My Lord: Mr. Fenton having, on the receipt of your lordship’s circular dispatch, of the 16th ultimo, applied to the Bavarian government for the information desired by your lordship, for the use of the Naturalization Commission, on the disabilities to which aliens residing in Bavaria might be subjected, I yesterday evening received in reply from Prince Hohenlohe the note of the 5th instant and the memorandum of which I have the honor to inclose herewith copies and translations.

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This memorandum contains such full particulars on the legal position of foreigners in Bavaria that I have no occasion to add any further explanations on the subject.

Your lordship will perceive that Prince Hohenlohe remarks in his note that as the principles of the Bavarian poor-law and communal legislation are at present undergoing a legislative revision, it had been necessary to omit treating, in the memorandum, of the position of foreigners with respect to these two institutions.

I have, &c.,


The Lord Stanley, M. P.,
&c., &c., &c.


The undersigned has had the honor to receive the note of the 22d ultimo, by which the royal British chargé d’affaires ad interim, Mr. H. P. Fenton, requested communication of the regulations in force in the kingdom relative to the disabilities to which foreigners are liable in this kingdom. The inclosure contains a review of the legal provisions which are in force in this respect, and the only remark to be made is, that the principles of the poor-law and of the communal legislation are at present undergoing a legislative transformation, on which account a discussion of the position of foreigners with regard to these two institutions has had to be omitted.

I have, &c.,


Sir Henry F. Howard , K. C. B.,
&c., &c., &c.

the legal position of foreigners in bavaria.

The general principle rules that a foreigner enjoys equal rights with a native of the country, to which the only exception made is where such exception is legally enacted, or when a royal ordinance applies the principle of retaliation on account of disadvantages to which Bavarian subjects are liable abroad, as compared to persons belonging to the country which imposes the disadvantages.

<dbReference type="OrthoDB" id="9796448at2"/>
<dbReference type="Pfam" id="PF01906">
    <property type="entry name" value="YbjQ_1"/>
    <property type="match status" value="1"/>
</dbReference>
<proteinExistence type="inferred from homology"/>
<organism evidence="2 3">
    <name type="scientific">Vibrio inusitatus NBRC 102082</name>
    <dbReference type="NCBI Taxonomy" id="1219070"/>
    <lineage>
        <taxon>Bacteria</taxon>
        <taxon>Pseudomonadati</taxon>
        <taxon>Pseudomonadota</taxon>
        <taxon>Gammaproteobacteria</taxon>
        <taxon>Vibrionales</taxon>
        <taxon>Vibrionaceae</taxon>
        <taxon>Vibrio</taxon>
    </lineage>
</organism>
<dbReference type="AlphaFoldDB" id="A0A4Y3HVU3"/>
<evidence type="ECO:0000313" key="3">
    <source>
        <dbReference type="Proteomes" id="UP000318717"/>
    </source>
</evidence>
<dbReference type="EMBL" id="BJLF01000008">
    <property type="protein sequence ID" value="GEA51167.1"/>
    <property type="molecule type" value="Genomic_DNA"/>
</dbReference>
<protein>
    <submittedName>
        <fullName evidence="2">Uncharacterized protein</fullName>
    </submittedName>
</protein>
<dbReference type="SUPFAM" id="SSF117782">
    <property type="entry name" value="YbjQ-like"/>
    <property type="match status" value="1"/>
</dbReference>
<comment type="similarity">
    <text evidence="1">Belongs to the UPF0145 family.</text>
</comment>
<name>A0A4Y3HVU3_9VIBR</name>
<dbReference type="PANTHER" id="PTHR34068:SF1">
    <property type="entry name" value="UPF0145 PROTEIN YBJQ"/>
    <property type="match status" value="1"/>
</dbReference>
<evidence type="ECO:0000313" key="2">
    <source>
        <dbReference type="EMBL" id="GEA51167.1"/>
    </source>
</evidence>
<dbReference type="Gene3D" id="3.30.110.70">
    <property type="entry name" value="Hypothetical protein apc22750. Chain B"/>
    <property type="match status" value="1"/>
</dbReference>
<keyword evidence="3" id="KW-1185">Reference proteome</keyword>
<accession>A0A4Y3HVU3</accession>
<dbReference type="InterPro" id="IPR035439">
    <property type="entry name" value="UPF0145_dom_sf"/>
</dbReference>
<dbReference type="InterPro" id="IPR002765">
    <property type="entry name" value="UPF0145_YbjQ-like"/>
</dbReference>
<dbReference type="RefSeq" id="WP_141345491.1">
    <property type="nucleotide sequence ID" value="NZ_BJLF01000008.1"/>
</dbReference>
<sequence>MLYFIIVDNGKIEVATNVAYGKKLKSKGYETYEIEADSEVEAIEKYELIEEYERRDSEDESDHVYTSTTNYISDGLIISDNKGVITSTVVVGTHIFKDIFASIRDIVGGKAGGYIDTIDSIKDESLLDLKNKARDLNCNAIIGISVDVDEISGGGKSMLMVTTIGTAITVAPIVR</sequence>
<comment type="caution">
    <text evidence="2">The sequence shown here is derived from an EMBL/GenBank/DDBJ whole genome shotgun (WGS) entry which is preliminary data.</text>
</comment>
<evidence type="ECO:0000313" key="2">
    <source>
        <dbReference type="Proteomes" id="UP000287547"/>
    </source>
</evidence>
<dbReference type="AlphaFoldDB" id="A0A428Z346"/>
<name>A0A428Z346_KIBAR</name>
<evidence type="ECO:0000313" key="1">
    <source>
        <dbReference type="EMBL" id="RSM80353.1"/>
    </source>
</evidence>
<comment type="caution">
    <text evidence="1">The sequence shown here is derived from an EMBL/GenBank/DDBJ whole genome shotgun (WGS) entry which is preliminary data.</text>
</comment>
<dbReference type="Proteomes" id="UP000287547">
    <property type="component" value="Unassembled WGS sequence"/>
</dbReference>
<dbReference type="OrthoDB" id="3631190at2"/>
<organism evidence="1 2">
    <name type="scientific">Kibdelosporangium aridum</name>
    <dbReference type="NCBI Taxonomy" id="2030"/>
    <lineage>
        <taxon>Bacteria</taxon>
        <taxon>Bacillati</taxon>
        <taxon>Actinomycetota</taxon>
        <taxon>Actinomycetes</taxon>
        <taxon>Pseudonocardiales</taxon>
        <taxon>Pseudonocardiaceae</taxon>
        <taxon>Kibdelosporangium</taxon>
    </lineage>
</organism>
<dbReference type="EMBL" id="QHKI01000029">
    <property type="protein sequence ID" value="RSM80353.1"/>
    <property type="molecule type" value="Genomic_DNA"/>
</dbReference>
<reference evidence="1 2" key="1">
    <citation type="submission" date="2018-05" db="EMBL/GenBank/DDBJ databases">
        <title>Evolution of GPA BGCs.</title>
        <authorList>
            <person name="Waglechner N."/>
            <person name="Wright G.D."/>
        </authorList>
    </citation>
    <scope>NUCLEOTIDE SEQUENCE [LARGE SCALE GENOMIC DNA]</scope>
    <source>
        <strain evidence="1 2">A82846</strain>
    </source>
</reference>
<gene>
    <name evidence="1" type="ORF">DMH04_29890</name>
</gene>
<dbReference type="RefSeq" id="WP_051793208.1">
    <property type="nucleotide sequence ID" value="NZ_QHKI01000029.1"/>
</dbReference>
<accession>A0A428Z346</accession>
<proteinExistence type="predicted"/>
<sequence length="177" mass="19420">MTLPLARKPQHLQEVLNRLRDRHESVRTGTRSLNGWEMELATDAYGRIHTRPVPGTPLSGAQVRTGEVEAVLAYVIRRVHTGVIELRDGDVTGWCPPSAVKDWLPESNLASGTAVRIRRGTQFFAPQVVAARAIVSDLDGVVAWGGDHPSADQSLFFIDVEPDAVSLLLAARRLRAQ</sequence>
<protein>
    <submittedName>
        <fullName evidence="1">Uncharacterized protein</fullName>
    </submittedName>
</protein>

The legal disabilities relate to:

1.—The domain of civil law and civil proceedings.

While a preference to native creditors or debtors is excluded by § 34 of the code of priority of the 1st of June, 1822, in cases of bankruptcy, paragraph 8 I of the code of procedure of the 22d of July, 1819, leaves it optional to the defendant, being a native of the country, to require of the foreign plaintiff, when he does not possess any estate situated in Bavaria, the deposit of a security for the future payment of the costs of the lawsuit. With regard to foreigners, and as is the case generally when there is the danger of loss, the judicial code affords the security of arrest, which likewise then determines the forum arresti. In this respect, likewise, international treaties, as, for example, with Würtemberg, have introduced milder enactments in favor of the subjects of the respective states. Moreover, article 76 of the introductory law to the German commercial code places the citizens of the states of the former German Confederation on an equality with natives of the country. Foreigners are likewise capable of acquiring real property on the condition of reciprocity.

II.—Penal law and penal procedure.

Foreigners are subject to the Bavarian penal jurisdiction when they have either committed a penal act in the country or when they shall have been guilty beyond the Bavarian frontiers of such an act against the king, the Bavarian state, or a person belonging to it.—A, 12, penal code.

If a foreigner has been condemned in Bavaria on account of a crime, he will be expelled from the country after having undergone his punishment; the same takes place with regard to convictions on account of offenses or contraventions in the cases determined by law.—Art. 43, loc. cit.

In actions for libel the demand of a security for the costs from a foreign plaintiff is optional, according to article 61, section 3, of the introductory law to the penal code.